A superyacht is essentially a business and as such should operate as one. Without a Purser, large yachts may struggle to function effectively, let alone maintain the high standard of service that on-board guests expect. The role of a Purser is established to assist the Captain and Chief Officer to alleviate the administrative duties, eliminating stress through saving time and effort. With twenty years combined experience, Virtual Pursers are industry experts who understand first-hand the ever-increasing administrative pressures faced by the maritime industry. Offering a flexible approach, Virtual Pursers are readily available to support all vessels, no matter the size of the yacht or the extent of the need, as well as other maritime professionals such as Yacht/Fleet Managers, Charter Brokers, Marinas/Shipyards. An ideal solution for yachts that are fully crewed, have minimal space on-board, or who don’t necessarily require full-time support. As well as yachts who have an established Purser, supporting shortfalls and as a temporary solution. Using Virtual Pursers guarantees continuity in a cost-effective manner, introducing the concept of “The Purser You’ll Never Lose”; retaining all the information and experience that comes with a great Purser, for years to come.
Q & A with co-founder of Virtual Pursers Bec McKeever
How did you become a Purser?
I came into yachting with a background in accounting, not planning to utilise my past life profession at all actually. My first yacht with the infamous M/Y Octopus, at 126m she is a beauty! I was instantly in awe with the Chief Stewardess & Purser but it wasn’t until a year or two into yachting that I started thinking about a career path and that I had the potential to climb the ranks. I was Chief Stew for a few years before Purser. Two very different roles but a lot of personal and professional development in the Chief Stew role, I believe, that really makes a positive difference to your ability in the Purser role.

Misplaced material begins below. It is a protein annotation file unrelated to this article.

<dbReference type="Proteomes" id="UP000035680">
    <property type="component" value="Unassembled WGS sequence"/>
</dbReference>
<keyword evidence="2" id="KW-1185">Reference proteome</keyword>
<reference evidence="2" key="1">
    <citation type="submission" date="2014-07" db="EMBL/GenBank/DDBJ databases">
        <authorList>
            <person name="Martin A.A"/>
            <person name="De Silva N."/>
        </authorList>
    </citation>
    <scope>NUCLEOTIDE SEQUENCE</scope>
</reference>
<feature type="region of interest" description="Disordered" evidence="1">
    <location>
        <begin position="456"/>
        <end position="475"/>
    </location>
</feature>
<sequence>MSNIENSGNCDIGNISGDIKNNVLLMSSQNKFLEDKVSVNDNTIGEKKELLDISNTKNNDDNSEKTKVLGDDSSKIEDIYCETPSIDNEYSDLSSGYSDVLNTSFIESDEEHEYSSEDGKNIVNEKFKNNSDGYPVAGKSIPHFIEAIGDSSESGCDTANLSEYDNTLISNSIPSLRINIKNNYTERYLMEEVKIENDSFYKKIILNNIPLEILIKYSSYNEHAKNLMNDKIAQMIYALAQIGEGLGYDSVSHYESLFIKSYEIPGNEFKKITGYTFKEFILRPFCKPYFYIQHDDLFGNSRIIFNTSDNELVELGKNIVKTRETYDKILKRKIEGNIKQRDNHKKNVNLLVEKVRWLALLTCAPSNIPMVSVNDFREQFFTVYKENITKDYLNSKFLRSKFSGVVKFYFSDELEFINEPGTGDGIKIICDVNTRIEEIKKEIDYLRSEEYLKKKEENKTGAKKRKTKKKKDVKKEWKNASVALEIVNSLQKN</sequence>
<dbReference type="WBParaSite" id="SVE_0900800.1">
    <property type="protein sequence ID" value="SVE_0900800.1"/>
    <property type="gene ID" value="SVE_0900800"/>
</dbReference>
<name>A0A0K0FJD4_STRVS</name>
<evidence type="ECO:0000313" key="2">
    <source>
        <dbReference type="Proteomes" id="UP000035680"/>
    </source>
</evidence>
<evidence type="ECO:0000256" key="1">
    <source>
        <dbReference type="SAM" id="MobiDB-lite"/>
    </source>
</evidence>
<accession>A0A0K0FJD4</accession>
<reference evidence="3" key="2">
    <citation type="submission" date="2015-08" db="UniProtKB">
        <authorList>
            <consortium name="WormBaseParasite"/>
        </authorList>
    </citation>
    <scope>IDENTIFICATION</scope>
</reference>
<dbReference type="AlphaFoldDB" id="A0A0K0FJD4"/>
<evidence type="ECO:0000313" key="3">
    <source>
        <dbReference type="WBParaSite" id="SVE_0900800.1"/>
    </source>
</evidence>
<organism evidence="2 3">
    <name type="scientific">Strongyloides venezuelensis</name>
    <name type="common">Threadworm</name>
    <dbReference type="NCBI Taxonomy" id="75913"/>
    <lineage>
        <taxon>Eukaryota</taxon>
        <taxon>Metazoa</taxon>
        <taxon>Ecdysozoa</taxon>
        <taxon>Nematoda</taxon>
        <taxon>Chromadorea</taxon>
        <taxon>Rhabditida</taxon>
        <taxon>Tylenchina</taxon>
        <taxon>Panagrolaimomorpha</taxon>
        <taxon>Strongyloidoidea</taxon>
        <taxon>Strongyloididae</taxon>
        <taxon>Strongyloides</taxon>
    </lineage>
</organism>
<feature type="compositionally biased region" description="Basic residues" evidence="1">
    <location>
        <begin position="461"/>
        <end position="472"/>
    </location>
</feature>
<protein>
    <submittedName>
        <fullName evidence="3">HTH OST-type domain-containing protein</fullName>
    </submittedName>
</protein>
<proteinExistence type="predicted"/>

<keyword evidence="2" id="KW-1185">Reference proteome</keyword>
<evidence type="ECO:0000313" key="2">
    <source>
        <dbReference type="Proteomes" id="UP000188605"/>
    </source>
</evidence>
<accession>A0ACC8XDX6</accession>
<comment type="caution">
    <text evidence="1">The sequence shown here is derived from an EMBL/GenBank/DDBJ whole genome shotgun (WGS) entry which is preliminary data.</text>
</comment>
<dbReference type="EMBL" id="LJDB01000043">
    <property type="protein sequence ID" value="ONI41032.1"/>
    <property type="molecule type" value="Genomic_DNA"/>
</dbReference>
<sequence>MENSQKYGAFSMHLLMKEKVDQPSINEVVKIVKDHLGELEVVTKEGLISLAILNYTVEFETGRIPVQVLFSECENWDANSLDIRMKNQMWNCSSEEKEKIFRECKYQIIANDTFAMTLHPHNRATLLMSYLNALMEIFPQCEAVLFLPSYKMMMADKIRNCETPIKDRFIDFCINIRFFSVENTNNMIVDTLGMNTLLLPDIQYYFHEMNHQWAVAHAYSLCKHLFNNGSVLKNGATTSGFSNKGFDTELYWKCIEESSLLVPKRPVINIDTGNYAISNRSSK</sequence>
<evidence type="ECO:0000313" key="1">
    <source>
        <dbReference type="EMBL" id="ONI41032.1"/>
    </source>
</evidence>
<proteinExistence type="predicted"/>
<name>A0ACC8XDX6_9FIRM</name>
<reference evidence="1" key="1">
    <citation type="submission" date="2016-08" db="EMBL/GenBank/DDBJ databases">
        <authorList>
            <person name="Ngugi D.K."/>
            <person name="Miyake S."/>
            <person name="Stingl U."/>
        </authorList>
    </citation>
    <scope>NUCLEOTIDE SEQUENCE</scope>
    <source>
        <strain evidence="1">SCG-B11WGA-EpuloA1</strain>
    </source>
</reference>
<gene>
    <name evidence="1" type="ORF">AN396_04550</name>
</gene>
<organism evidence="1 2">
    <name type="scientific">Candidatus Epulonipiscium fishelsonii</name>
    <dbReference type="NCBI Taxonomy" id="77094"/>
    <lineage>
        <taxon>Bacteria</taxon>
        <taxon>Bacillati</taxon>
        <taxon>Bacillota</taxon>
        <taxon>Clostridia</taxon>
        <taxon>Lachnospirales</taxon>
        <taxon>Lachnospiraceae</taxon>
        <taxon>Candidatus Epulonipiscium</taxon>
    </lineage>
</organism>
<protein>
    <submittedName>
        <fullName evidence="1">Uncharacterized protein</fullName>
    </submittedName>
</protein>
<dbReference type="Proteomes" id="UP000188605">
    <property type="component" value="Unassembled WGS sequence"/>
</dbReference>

Do you think you need yachting experience to be a Purser?
Yachting is so different to any other industry and experience within it lays a solid foundation, it’s the integral part of becoming a successful Purser.
What’s your favourite aspect of being a Purser?
Having my finger on the pulse and being able to orchestrate the logistics of the entire vessel. It’s so rewarding to see my plan come into action and be pulled together, especially when you have a bit of OCD.
Q & A with co-founder of Virtual Pursers Dominique Smit
Do you have to be a Chief Stew before you become a purser?
Even though it is a completely different role, it is recommended that you have some Chief Stew experience before you become a Purser. Not only will it give you a better sense of responsibility and leadership but it allows you to work closer with other department heads and gives you a better sense of how the different departments function together and the bigger picture of how the boat functions overall which is essential for the purser position.
Would you recommend doing a Purser course?
I would definitely recommend training for the role of Purser, background knowledge is essential and any additional training is always beneficial. However, do your research before you pick a course. Having a mentor to guide me through my career has been invaluable so if you do have anyone you trust, ask for their advice.
Was it always your goal to become a Purser?
I didn’t start yachting with the goal to become a Purser, I didn’t even know what a Purser was in the beginning! But as my career evolved, I started enjoying the constant challenges each new position brought and the Purser position is so stimulating and every day is different that I felt like it would be the perfect job for me.